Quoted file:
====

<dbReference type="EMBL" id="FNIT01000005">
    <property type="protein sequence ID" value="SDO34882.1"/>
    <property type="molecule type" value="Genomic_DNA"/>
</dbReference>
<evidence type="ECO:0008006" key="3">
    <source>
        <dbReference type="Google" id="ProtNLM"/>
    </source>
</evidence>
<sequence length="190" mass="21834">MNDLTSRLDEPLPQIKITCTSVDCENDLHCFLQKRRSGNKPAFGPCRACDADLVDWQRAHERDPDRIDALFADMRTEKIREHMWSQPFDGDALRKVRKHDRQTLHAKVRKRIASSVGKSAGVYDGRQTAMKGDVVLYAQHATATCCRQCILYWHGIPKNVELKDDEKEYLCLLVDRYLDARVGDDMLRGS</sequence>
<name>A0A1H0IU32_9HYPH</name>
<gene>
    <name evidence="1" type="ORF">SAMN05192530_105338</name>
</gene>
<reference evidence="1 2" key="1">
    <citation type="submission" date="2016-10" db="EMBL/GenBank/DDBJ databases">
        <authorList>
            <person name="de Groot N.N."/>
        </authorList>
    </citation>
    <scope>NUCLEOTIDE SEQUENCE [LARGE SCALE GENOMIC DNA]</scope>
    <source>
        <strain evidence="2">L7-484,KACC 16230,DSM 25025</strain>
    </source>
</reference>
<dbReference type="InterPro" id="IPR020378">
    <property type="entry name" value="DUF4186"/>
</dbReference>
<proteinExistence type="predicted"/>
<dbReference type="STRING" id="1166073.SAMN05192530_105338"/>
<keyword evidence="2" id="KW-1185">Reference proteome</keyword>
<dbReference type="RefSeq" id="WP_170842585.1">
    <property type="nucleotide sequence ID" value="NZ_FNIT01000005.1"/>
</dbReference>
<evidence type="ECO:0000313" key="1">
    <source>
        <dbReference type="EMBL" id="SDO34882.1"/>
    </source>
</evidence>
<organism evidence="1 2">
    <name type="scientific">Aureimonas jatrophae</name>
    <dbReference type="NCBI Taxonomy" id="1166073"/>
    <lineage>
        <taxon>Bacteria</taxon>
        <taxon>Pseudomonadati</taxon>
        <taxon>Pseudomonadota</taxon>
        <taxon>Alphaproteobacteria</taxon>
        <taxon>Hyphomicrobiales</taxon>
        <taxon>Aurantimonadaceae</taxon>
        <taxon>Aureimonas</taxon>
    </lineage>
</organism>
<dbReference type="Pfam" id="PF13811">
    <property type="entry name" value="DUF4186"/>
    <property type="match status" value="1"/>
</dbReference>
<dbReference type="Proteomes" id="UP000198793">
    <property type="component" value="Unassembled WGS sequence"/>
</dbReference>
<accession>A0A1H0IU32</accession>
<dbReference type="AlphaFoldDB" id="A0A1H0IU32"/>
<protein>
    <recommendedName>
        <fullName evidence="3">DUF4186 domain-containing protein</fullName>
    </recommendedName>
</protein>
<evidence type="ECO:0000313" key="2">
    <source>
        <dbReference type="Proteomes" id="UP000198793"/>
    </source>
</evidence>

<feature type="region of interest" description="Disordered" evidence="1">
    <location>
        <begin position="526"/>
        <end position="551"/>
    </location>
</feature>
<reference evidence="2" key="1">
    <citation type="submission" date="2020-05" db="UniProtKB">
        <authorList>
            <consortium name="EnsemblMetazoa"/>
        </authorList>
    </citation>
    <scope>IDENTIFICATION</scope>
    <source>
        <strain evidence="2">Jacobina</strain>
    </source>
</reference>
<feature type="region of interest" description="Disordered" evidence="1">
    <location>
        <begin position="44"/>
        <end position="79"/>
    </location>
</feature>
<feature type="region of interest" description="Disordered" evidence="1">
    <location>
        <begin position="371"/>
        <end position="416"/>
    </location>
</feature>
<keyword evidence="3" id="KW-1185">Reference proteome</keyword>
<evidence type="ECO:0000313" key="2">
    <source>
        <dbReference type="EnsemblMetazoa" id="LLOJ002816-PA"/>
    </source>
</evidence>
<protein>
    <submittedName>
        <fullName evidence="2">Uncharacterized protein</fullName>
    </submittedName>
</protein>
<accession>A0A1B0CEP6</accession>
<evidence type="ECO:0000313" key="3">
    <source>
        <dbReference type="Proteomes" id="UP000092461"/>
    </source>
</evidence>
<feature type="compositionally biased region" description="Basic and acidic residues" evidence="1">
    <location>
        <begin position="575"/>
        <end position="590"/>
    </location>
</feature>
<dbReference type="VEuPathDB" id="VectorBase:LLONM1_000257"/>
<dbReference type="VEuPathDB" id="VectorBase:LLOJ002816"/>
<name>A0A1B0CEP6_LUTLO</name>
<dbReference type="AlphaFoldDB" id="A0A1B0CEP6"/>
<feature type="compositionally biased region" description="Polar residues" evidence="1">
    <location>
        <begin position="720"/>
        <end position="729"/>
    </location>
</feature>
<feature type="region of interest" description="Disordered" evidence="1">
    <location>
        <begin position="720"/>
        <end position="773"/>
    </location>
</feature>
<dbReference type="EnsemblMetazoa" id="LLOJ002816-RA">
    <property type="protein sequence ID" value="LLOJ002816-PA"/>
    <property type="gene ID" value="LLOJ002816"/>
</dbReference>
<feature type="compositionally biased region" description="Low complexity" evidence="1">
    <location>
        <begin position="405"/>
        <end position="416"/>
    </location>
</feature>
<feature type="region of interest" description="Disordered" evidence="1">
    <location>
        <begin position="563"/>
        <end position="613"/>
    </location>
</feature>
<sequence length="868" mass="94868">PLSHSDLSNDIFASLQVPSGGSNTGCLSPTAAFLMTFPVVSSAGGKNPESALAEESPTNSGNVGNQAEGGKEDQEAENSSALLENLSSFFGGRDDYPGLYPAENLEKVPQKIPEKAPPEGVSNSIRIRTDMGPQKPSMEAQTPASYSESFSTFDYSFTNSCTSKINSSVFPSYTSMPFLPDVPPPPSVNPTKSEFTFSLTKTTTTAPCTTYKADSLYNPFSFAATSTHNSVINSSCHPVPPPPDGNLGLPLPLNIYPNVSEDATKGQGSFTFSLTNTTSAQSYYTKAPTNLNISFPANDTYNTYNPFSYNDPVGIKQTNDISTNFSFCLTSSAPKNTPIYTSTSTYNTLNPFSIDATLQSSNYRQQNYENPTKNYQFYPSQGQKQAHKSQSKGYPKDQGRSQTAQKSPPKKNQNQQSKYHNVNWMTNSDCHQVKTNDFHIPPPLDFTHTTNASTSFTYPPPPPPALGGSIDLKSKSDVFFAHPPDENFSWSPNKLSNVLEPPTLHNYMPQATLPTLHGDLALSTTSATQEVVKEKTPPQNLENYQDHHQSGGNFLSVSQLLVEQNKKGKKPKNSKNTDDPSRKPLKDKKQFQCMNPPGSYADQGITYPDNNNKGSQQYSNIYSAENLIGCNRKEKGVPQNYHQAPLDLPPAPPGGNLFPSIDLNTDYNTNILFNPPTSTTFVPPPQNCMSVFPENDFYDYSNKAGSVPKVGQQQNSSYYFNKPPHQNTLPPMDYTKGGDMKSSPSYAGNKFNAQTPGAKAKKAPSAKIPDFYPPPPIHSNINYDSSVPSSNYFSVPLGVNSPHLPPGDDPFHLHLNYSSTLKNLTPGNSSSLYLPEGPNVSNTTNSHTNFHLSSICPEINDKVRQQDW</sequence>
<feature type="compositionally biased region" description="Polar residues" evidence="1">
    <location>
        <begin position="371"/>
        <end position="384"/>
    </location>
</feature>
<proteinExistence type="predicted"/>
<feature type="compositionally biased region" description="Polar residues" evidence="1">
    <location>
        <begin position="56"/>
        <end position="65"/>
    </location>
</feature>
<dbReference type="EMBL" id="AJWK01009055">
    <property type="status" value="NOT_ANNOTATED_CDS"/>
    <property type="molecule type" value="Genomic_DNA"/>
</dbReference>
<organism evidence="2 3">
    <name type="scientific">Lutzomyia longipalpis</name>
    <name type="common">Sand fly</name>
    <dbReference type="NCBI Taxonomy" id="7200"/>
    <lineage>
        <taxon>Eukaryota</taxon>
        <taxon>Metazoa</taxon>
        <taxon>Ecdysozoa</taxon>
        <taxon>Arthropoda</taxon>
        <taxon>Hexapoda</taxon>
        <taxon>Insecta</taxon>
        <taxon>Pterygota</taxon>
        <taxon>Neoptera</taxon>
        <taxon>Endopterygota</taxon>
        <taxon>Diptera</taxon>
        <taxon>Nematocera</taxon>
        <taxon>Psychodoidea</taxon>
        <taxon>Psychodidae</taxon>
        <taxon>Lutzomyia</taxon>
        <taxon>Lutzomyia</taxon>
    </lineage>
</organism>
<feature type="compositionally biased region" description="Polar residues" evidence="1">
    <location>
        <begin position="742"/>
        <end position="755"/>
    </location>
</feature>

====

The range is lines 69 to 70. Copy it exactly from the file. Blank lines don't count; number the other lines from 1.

        <dbReference type="Proteomes" id="UP000198793"/>
    </source>